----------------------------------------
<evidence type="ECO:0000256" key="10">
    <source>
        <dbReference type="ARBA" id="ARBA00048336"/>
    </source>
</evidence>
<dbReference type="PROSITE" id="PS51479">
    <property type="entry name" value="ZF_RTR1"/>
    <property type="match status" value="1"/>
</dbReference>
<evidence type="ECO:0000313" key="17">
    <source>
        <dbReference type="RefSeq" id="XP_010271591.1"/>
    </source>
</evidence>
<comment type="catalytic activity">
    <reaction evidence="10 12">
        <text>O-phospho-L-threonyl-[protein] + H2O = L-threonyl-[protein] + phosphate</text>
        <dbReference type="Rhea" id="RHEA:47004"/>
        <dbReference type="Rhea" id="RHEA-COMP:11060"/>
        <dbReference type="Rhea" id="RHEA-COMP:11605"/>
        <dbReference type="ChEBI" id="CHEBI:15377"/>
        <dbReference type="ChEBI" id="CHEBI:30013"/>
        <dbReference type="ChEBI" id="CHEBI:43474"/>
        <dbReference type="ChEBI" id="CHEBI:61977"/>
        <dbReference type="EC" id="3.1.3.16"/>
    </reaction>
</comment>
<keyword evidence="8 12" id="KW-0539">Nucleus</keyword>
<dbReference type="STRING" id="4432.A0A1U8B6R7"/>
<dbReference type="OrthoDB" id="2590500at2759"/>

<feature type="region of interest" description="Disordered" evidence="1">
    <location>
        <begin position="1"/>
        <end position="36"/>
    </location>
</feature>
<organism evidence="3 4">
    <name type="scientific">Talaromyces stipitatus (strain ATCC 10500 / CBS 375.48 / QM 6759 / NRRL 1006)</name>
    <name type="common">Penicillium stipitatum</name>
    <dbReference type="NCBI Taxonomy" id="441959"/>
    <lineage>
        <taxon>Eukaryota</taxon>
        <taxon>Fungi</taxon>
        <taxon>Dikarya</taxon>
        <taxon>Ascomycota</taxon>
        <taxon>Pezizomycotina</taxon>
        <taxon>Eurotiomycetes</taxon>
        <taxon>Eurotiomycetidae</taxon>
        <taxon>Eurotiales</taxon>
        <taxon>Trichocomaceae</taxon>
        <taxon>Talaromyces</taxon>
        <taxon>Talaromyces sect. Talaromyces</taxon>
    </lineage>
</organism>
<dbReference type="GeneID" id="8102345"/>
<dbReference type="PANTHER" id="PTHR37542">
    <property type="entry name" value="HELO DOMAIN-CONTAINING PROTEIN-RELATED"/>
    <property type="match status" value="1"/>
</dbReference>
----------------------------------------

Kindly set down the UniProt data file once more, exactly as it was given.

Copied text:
<evidence type="ECO:0000256" key="10">
    <source>
        <dbReference type="ARBA" id="ARBA00048336"/>
    </source>
</evidence>
<dbReference type="PROSITE" id="PS51479">
    <property type="entry name" value="ZF_RTR1"/>
    <property type="match status" value="1"/>
</dbReference>
<evidence type="ECO:0000313" key="17">
    <source>
        <dbReference type="RefSeq" id="XP_010271591.1"/>
    </source>
</evidence>
<comment type="catalytic activity">
    <reaction evidence="10 12">
        <text>O-phospho-L-threonyl-[protein] + H2O = L-threonyl-[protein] + phosphate</text>
        <dbReference type="Rhea" id="RHEA:47004"/>
        <dbReference type="Rhea" id="RHEA-COMP:11060"/>
        <dbReference type="Rhea" id="RHEA-COMP:11605"/>
        <dbReference type="ChEBI" id="CHEBI:15377"/>
        <dbReference type="ChEBI" id="CHEBI:30013"/>
        <dbReference type="ChEBI" id="CHEBI:43474"/>
        <dbReference type="ChEBI" id="CHEBI:61977"/>
        <dbReference type="EC" id="3.1.3.16"/>
    </reaction>
</comment>
<keyword evidence="8 12" id="KW-0539">Nucleus</keyword>
<dbReference type="STRING" id="4432.A0A1U8B6R7"/>
<dbReference type="OrthoDB" id="2590500at2759"/>

<feature type="region of interest" description="Disordered" evidence="1">
    <location>
        <begin position="1"/>
        <end position="36"/>
    </location>
</feature>
<organism evidence="3 4">
    <name type="scientific">Talaromyces stipitatus (strain ATCC 10500 / CBS 375.48 / QM 6759 / NRRL 1006)</name>
    <name type="common">Penicillium stipitatum</name>
    <dbReference type="NCBI Taxonomy" id="441959"/>
    <lineage>
        <taxon>Eukaryota</taxon>
        <taxon>Fungi</taxon>
        <taxon>Dikarya</taxon>
        <taxon>Ascomycota</taxon>
        <taxon>Pezizomycotina</taxon>
        <taxon>Eurotiomycetes</taxon>
        <taxon>Eurotiomycetidae</taxon>
        <taxon>Eurotiales</taxon>
        <taxon>Trichocomaceae</taxon>
        <taxon>Talaromyces</taxon>
        <taxon>Talaromyces sect. Talaromyces</taxon>
    </lineage>
</organism>
<dbReference type="GeneID" id="8102345"/>
<dbReference type="PANTHER" id="PTHR37542">
    <property type="entry name" value="HELO DOMAIN-CONTAINING PROTEIN-RELATED"/>
    <property type="match status" value="1"/>
</dbReference>